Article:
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From gold coins to credit cards – Centre examines economies of the past – University of Reading

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From gold coins to credit cards – Centre examines economies of the past

Release Date 30 March 2012

Rev Dr Margaret Yates, director of the new centre, with replica Roman coin and debit card

What do the Greek Prime Minister and Edward I have in common? The University of Reading's new Centre for Economic History is finding answers to this question as well as other fascinating links between our financial past and present.

The Centre aims to further our understanding of economic history and development. Uniquely, the Centre brings together University experts from a variety of disciplines, from archaeologists and economists, to financiers and historians, as well as covering a vast date range, from the classical world through to modern society.

A project already underway is the study of Medieval Foreign Exchange c. 1300-1500. This is adopting the tools and techniques of modern finance to analyse the market for foreign exchange that existed in the later Middle Ages. It examines how medieval merchant societies, the forerunners of modern investment banks, sought to profit from speculating on exchange rate fluctuations.

On Friday 23 March, leading academics gathered at the University's ICMA Centre for a programme of talks to examine ‘Crisis and change in historical perspective'. The delegates also attended an evening event where the University of Reading's Vice-Chancellor, Sir David Bell, officially launched the new Centre.

Rev Dr Margaret Yates, Director for the Centre for Economic History, said: "Economic history is an exciting field of research and we are proud to have established strengths in all the key sectors of the economy. Our diversity gives the Centre a freshness and originality and, unlike similar centres, Reading's research is continuous in its coverage, running from the classical world, through the medieval and early modern periods, right up to the present day... and a little beyond!

"Medieval Foreign Exchange c. 1300-1500 is the first project to systematically study both the short and long-term determinants of medieval foreign currency rates. We are investigating how successful medieval governments were in their attempts to control exchange rates, an issue clearly of relevance in today's markets where there is again talk of central bank intervention in the FX markets and the possibility of competitive devaluations. In fact we are discovering that the problems Edward I experienced, such as having to default on his Italian financiers and government debt holders accepting a substantial ‘haircut', have parallels with current events in Greece."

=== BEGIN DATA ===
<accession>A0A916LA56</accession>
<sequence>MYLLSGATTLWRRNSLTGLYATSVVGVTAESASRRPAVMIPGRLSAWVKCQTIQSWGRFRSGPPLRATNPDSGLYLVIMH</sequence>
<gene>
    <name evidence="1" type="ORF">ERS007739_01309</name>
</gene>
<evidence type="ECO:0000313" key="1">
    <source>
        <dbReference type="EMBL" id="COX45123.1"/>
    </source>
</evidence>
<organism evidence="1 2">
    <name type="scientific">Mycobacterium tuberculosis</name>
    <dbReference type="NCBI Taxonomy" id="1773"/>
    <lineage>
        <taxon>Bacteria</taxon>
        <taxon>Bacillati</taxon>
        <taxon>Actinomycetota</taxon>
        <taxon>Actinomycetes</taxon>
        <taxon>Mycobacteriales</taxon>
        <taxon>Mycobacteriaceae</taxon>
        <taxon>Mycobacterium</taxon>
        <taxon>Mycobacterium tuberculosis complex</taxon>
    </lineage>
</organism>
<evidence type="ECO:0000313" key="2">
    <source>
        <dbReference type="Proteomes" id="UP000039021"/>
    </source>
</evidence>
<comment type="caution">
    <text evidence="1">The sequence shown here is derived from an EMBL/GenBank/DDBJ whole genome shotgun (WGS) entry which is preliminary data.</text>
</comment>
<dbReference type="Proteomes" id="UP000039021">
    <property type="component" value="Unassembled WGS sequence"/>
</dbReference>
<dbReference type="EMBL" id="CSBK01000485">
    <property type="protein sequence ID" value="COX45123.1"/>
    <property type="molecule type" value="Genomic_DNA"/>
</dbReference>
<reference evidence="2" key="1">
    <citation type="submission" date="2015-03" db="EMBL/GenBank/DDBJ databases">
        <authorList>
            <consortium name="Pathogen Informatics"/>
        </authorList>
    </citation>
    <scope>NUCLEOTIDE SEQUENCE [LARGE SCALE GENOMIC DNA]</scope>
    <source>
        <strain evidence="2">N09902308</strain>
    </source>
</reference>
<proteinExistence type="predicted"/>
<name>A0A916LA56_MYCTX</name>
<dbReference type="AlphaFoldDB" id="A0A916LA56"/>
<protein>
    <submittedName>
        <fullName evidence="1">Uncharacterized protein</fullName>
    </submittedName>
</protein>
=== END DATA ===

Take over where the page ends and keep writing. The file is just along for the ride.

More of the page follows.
The University of Reading possesses 20 economic historians, a much larger number than Oxford or Yale, the majority of whom are of international standing and whose interests stretch from antiquity to the twenty-first century.

Visit the Centre for Economic History website or contact to find out more.


For all media enquiries please contact press officers James Barr on 0118 378 7115 or or Pete Castle on 0118 378 7391 or

Notes for Editors:

The launch of the new Centre for Economic History took place in the context of ‘Crisis and change in historical perspective', a conference that illustrates the ethos of the new Centre - working across academic disciplines and broad chronological coverage. The programme brought together leading researchers in the field who presented papers followed by round table discussions by delegates where the implications for today were drawn out. The programme included:

  • Prof Harold James, Princeton University - Making the European Monetary Union.
  • Prof Nick Mayhew, Winton Institute for Monetary History, Oxford - Money and prices in medieval and early modern England.
  • Dr D'Maris Coffman, Centre for Financial History, Cambridge - Re-thinking the origins of the British public debt, 1643-1742.
  • Prof Philip Cottrell, University of Leicester - Banking in Greece during the 1880s
  • Prof Brian Scott-Quinn, ICMA Centre, University of Reading - What financial crises all have in common or do they not have a common cause.

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